'Asia-Pacific trade slowing as economies adjust to lower global growth'

TEHRAN, Nov. 03 (MNA) – Asia and the Pacific remains the most dynamic region of the global economy but growth in regional trade and investment flows is slowing, ESCAP said in its latest regional trade and investment outlook report released in Bangkok yesterday.

The report emphasizes that countries need to adjust to both cyclical and structural changes, especially in light of the global slowdown and an expected reduction in China’s growth rate.

Total exports and imports from the region grew by only 1.6 per cent in 2014, however, when excluding China from the regional total, exports from the Asia-Pacific region registered a decline of 0.4 per cent according to the Asia-Pacific Trade and Investment Report 2015 the United Nations Economic and Social Commission for Asia and the Pacific's (ESCAP) annual flagship publication.

The continued sluggish pace of trade and investment growth in the region is impacting the prospects of a merchandise trade recovery in the near-term.

Despite this, the Asia-Pacific region stands out for its significant and sustained achievements in leveraging trade and investment flows for development.

Launching the Report in Bangkok, United Nations Under-Secretary-General and ESCAP Executive Secretary Shamshad Akhtar emphasized the importance of reviving trade and investment flows at a time when Member States have recently endorsed the centrality of trade and investment, as critical means of implementation for the new Sustainable Development Goals (SDGs).

Akhtar called on regional policymakers to enhance competitiveness in order to promote inward investment and technology.

“The data and analysis in the 2015 Asia-Pacific Trade and Investment Report will help to mainstream trade considerations, as we work towards achieving the new Sustainable Development Goals,” said Akhtar.

“Production fragmentation across national borders as part of Global Value Chains (GVCs) has opened new opportunities for developing countries to integrate in global trade; in order to prosper in this globalized environment, countries will need to boost competitiveness and productivity to attract inward investment and technology, and find areas where they can successfully integrate in these value chains,” she noted.

Despite the lowering of trade growth prospects, it is likely that the Asia-Pacific region will hold its position as the largest trading region in the world.

In 2014, the region accounted for almost 40 per cent of global exports and imports and intraregional imports remained at slightly more than 50 per cent of the total in 2014, with intraregional exports at 54 per cent.

The outlook for regional services trade was brighter than for merchandise trade.

Asia-Pacific exports of services increased at 5.1 per cent in 2014, compared with 4 per cent in the previous year.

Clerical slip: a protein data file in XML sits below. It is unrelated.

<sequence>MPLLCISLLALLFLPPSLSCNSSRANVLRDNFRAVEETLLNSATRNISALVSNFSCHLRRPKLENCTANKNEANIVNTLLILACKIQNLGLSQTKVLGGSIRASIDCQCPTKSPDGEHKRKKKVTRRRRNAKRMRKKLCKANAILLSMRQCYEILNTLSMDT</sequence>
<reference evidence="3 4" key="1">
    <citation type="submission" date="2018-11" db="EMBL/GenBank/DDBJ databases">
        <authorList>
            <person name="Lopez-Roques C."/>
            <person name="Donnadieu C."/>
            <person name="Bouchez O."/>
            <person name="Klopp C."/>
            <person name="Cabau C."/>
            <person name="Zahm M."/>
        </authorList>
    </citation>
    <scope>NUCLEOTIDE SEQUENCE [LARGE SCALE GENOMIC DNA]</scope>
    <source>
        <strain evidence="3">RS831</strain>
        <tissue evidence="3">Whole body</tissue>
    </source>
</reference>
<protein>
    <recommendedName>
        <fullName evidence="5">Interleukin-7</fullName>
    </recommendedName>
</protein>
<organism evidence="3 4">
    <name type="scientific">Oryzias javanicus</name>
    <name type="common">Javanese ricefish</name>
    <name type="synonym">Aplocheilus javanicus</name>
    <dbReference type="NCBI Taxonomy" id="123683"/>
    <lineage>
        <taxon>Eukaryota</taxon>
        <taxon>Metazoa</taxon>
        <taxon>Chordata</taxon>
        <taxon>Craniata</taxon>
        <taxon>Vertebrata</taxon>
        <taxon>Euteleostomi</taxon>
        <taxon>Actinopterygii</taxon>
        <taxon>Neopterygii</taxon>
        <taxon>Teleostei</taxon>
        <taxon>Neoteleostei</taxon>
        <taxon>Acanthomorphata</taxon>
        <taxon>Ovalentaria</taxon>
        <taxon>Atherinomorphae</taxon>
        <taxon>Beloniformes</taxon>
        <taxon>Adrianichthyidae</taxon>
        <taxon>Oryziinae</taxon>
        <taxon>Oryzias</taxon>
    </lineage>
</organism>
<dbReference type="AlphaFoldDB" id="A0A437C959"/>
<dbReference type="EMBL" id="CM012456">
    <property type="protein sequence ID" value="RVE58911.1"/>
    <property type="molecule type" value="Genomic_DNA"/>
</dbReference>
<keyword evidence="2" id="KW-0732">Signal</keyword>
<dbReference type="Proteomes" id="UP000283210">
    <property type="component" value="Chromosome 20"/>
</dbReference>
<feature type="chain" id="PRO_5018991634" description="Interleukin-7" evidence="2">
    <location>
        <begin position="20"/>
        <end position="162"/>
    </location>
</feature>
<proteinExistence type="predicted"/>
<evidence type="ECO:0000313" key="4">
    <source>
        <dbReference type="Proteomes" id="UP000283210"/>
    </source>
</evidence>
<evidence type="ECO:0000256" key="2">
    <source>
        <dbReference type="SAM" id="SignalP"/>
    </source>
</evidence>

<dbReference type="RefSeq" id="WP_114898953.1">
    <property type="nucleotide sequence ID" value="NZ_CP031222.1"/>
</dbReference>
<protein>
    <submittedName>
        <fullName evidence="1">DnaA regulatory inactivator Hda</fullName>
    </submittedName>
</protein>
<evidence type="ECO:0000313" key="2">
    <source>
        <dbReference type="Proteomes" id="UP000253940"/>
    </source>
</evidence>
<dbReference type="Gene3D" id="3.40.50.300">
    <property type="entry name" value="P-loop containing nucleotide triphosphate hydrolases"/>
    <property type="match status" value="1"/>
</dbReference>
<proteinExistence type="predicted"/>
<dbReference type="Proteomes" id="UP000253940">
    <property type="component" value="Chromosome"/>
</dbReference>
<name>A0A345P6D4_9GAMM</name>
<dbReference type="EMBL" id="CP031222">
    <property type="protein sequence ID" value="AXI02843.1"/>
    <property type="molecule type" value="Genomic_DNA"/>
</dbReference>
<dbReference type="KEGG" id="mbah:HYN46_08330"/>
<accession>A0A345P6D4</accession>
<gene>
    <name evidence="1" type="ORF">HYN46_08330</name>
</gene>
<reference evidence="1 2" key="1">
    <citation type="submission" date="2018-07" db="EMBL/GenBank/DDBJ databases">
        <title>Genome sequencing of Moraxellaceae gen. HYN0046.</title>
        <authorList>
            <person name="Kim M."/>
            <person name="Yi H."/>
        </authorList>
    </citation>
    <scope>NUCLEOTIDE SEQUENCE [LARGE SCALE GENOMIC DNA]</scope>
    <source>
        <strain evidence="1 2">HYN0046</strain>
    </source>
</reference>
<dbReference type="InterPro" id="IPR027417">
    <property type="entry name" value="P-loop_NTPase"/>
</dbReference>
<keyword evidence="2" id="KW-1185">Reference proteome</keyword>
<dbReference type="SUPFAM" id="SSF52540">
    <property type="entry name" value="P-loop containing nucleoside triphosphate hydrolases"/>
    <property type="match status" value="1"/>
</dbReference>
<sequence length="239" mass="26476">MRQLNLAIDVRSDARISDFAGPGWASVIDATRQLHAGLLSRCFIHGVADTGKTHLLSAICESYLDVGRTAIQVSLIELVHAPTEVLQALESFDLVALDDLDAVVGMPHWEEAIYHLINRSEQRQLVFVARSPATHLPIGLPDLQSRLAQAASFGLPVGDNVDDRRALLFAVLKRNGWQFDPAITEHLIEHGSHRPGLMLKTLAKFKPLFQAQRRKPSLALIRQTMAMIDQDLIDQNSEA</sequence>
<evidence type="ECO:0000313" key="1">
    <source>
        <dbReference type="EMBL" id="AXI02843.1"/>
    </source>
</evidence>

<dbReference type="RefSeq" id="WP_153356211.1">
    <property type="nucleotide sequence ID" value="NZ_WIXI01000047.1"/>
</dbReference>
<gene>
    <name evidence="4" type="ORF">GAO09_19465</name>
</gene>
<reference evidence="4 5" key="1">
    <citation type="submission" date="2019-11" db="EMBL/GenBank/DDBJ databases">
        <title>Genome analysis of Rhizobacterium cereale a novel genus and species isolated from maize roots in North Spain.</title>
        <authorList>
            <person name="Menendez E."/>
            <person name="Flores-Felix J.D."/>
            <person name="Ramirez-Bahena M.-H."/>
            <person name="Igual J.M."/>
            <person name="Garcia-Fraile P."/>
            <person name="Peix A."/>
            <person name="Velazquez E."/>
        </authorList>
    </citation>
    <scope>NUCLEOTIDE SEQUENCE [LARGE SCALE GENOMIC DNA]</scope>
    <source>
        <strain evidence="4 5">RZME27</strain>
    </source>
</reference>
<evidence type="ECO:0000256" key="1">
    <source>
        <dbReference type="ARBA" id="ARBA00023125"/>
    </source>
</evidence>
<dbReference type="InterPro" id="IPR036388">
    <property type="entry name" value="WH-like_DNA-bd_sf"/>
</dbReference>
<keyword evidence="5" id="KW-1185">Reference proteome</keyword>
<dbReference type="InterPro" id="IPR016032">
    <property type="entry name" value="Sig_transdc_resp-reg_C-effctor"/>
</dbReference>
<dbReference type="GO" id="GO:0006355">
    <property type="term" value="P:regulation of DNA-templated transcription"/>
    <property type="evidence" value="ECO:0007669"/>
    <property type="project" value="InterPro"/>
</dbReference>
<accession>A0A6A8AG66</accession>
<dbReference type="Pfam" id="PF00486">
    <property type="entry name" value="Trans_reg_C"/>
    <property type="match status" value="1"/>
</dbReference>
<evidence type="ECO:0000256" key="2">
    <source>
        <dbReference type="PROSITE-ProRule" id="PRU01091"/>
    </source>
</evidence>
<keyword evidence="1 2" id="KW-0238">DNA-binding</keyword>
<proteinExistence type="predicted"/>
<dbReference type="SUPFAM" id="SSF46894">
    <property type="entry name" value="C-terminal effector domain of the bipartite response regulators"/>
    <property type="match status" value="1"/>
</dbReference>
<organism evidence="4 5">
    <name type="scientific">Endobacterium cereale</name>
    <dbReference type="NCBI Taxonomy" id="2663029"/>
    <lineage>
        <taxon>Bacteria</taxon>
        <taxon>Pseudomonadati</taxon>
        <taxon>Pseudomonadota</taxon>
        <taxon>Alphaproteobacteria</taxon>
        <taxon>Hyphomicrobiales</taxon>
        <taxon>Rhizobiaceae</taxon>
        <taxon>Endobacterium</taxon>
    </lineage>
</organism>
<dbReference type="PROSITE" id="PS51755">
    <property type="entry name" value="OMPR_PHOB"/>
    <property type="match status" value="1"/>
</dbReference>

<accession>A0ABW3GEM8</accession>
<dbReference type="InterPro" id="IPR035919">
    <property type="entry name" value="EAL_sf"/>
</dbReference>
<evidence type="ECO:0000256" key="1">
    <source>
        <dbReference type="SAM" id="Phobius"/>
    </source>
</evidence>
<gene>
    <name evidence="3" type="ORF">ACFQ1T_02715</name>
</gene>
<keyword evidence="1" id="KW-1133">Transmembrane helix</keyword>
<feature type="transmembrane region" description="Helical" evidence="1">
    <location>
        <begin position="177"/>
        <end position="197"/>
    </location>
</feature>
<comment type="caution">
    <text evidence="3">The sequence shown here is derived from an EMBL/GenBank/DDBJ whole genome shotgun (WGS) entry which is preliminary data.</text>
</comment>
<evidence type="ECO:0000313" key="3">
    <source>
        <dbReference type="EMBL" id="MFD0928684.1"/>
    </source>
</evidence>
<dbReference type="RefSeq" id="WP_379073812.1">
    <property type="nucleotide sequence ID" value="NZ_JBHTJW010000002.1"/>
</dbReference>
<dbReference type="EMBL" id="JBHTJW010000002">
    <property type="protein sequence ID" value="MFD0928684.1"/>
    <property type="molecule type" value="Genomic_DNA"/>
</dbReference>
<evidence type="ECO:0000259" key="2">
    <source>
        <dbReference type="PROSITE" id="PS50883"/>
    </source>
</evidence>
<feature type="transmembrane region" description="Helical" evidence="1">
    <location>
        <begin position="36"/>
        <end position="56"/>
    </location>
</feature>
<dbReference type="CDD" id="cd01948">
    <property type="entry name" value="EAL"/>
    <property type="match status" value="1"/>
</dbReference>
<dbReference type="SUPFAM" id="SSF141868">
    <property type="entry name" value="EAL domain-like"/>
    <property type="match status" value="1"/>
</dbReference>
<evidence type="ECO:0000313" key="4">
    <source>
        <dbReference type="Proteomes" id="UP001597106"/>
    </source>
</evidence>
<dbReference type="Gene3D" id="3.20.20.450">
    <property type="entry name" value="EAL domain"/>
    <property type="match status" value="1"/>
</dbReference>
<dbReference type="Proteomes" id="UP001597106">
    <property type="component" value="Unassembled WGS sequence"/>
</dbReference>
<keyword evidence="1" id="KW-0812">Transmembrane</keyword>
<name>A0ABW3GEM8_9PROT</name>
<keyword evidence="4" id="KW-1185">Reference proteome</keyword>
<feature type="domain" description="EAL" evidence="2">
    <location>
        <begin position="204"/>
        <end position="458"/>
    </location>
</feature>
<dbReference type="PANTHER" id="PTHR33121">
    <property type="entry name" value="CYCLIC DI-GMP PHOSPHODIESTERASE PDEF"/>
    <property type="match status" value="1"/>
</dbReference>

Exports of travel and other commercial services were especially strong, supported by growing demand for travel by China.

The report shows that trade facilitation measures, including implementation of the WTO Trade Facilitation Agreement (TFA), can help reduce trade costs.

Indeed, many countries in Asia-Pacific are getting on with implementing trade facilitation measures ahead of TFA ratification.

These changes will help reduce regional trade costs but much more still needs to be done, especially in landlocked countries.

The report suggests that a regional agreement on paperless trade would mark a substantial breakthrough in this regard.

The Report also reinforces the importance of countries maintaining open trade regimes, and avoiding implementation of trade-restrictive measures.

It highlights the ongoing problems created by increases in use of trade-restrictive measures across the region, particularly non-tariff measures.

These measures have detrimental consequences for the region’s least developed countries, presenting particular obstacles to small and medium sized exporters.

This year’s Report contains analysis on the challenges and opportunities posed by the rise of GVCs as a major vehicle of trade.

Recent years have seen increased fragmentation of production across national boundaries with all its attendant benefit, supported by improving logistics, communication technologies and lower barriers to trade.

The Report concluded that the Asia-Pacific region has been central to the development of GVCs and is now at the heart of many global and regional supply chains.

Despite this, most countries in the region have not fully benefitted from the expanded flows of trade and investments associated with the rise of GVCs and remain excluded from their potential benefits, particularly low-income countries, as 90 per cent of GVC-related trade is found to occur in just ten regional economies.




News Code 111623


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